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Geoscientific Model Development An interactive open-access journal of the European Geosciences Union
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Volume 8, issue 8
Geosci. Model Dev., 8, 2553–2567, 2015
https://doi.org/10.5194/gmd-8-2553-2015
© Author(s) 2015. This work is distributed under
the Creative Commons Attribution 3.0 License.
Geosci. Model Dev., 8, 2553–2567, 2015
https://doi.org/10.5194/gmd-8-2553-2015
© Author(s) 2015. This work is distributed under
the Creative Commons Attribution 3.0 License.

Model description paper 13 Aug 2015

Model description paper | 13 Aug 2015

Multi-generational oxidation model to simulate secondary organic aerosol in a 3-D air quality model

S. H. Jathar1,2, C. D. Cappa1, A. S. Wexler1, J. H. Seinfeld3, and M. J. Kleeman1 S. H. Jathar et al.
  • 1Civil and Environmental Engineering, University of California, Davis CA, USA
  • 2Mechanical Engineering, Colorado State University, Fort Collins CO, USA
  • 3Chemical Engineering, California Institute of Technology, Pasadena CA, USA

Abstract. Multi-generational gas-phase oxidation of organic vapors can influence the abundance, composition and properties of secondary organic aerosol (SOA). Only recently have SOA models been developed that explicitly represent multi-generational SOA formation. In this work, we integrated the statistical oxidation model (SOM) into SAPRC-11 to simulate the multi-generational oxidation and gas/particle partitioning of SOA in the regional UCD/CIT (University of California, Davis/California Institute of Technology) air quality model. In the SOM, evolution of organic vapors by reaction with the hydroxyl radical is defined by (1) the number of oxygen atoms added per reaction, (2) the decrease in volatility upon addition of an oxygen atom and (3) the probability that a given reaction leads to fragmentation of the organic molecule. These SOM parameter values were fit to laboratory smog chamber data for each precursor/compound class. SOM was installed in the UCD/CIT model, which simulated air quality over 2-week periods in the South Coast Air Basin of California and the eastern United States. For the regions and episodes tested, the two-product SOA model and SOM produce similar SOA concentrations but a modestly different SOA chemical composition. Predictions of the oxygen-to-carbon ratio qualitatively agree with those measured globally using aerosol mass spectrometers. Overall, the implementation of the SOM in a 3-D model provides a comprehensive framework to simulate the atmospheric evolution of organic aerosol.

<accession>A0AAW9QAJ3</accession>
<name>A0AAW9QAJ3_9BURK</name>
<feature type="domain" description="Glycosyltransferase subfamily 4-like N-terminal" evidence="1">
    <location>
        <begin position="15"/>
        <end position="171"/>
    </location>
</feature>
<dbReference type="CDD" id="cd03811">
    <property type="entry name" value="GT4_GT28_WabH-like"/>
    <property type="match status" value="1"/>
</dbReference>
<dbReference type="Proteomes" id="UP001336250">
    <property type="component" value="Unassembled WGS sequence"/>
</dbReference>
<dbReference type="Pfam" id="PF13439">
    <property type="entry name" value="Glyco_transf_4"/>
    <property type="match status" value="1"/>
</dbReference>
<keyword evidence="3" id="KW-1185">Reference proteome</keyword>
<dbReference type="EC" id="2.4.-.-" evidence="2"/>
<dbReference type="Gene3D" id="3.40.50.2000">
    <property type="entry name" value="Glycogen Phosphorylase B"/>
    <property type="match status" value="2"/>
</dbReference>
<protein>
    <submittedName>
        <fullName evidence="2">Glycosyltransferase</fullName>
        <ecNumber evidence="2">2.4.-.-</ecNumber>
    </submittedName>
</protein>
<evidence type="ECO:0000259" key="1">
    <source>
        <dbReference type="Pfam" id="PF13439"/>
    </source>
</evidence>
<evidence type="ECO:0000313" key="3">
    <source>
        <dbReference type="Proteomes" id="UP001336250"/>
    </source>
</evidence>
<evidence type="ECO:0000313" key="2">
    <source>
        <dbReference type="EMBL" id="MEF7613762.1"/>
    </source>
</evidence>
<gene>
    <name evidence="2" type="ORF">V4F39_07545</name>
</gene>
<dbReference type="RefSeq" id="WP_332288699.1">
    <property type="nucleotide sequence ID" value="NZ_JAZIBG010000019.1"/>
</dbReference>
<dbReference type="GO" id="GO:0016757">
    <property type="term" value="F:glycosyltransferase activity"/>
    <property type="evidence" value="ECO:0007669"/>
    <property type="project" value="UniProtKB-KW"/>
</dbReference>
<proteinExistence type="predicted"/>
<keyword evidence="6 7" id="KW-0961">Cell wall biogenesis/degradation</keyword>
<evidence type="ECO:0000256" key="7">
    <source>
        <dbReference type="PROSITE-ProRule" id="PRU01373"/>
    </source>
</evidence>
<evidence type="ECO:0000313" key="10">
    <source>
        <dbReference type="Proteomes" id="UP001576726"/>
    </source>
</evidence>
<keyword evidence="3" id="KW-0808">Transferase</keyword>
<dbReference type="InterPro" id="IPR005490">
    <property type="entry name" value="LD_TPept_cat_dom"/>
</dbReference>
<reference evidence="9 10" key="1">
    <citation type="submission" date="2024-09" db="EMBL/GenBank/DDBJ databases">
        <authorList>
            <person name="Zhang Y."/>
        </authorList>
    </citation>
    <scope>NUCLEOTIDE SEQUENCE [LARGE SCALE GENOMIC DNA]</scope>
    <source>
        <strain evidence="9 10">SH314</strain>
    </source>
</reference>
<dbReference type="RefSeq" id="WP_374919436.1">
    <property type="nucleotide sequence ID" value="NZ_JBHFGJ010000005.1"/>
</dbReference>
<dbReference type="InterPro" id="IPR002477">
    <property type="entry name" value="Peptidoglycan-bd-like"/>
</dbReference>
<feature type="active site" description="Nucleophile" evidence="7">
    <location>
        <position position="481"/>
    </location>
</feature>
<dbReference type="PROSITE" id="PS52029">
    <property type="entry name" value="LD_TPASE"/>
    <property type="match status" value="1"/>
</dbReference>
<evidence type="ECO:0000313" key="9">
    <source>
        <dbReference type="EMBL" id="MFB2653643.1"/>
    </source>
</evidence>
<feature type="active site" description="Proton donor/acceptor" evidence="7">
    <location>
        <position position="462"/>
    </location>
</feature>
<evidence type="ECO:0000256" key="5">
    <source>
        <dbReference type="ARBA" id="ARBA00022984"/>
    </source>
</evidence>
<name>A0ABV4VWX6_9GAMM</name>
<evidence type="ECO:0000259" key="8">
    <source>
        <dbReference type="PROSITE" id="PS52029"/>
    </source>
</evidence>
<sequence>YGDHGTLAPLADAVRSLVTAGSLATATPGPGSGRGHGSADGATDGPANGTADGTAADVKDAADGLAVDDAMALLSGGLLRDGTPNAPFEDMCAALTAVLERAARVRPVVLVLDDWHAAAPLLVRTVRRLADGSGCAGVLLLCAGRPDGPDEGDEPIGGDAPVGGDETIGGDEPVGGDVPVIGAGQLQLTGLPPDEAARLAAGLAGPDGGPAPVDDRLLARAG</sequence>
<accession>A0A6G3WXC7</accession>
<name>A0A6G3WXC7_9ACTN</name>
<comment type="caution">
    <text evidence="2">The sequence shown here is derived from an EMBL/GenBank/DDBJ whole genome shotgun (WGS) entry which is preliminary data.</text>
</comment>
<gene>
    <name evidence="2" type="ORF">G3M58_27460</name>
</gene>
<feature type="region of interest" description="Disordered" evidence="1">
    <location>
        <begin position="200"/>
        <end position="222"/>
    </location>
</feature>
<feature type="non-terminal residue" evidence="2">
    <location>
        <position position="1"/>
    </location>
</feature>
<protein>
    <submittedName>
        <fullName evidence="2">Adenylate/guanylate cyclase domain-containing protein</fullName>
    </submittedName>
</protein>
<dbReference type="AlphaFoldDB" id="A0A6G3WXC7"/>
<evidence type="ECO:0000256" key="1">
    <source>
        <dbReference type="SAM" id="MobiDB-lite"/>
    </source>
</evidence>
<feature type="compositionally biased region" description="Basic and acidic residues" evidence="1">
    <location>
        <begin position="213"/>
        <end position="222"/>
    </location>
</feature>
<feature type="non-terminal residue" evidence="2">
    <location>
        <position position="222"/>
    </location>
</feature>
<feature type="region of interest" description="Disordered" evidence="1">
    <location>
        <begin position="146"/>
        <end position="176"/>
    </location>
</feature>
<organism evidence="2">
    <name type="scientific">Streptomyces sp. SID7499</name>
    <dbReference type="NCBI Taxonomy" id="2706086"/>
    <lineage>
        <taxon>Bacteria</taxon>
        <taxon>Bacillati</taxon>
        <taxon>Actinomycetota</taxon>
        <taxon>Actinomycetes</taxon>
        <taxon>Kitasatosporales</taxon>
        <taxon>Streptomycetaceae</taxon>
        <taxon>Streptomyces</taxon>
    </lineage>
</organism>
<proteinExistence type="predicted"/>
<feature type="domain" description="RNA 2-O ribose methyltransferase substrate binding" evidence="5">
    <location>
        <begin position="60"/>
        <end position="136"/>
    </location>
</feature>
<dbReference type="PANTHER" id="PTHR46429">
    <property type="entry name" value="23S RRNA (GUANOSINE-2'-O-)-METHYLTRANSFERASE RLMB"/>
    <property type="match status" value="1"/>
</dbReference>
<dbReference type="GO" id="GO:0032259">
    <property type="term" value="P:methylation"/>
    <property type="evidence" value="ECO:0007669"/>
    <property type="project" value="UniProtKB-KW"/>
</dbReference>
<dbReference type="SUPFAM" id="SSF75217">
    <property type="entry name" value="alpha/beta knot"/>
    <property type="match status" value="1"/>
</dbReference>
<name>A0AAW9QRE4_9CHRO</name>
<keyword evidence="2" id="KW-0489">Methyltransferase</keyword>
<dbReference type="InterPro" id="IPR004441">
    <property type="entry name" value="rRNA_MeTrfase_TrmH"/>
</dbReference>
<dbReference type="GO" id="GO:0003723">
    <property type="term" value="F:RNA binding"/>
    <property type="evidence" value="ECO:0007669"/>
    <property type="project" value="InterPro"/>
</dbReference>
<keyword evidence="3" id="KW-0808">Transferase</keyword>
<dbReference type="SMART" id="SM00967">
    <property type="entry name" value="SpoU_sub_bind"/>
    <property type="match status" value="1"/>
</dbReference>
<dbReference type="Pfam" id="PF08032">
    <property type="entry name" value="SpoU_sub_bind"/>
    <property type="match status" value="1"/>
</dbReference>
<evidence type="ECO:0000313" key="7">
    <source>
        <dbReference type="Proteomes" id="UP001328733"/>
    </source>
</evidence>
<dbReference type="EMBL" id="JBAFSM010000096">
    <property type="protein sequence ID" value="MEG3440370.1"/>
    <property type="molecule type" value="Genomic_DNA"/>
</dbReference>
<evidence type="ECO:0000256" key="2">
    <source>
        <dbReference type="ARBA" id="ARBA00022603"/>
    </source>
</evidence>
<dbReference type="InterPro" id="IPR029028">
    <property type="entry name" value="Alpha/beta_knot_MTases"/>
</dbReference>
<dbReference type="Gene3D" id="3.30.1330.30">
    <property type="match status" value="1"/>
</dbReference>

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Multi-generational oxidation of organic vapors can significantly alter the mass, chemical composition and properties of secondary organic aerosol (SOA). Here, we implement a semi-explicit, constrained multi-generational oxidation model of Cappa and Wilson (2012) in a 3-D air quality model. When compared with results from a current-generation SOA model, we predict similar mass concentrations of SOA but a different chemical composition. O:C ratios of SOA are in line with those measured globally.
Multi-generational oxidation of organic vapors can significantly alter the mass, chemical...
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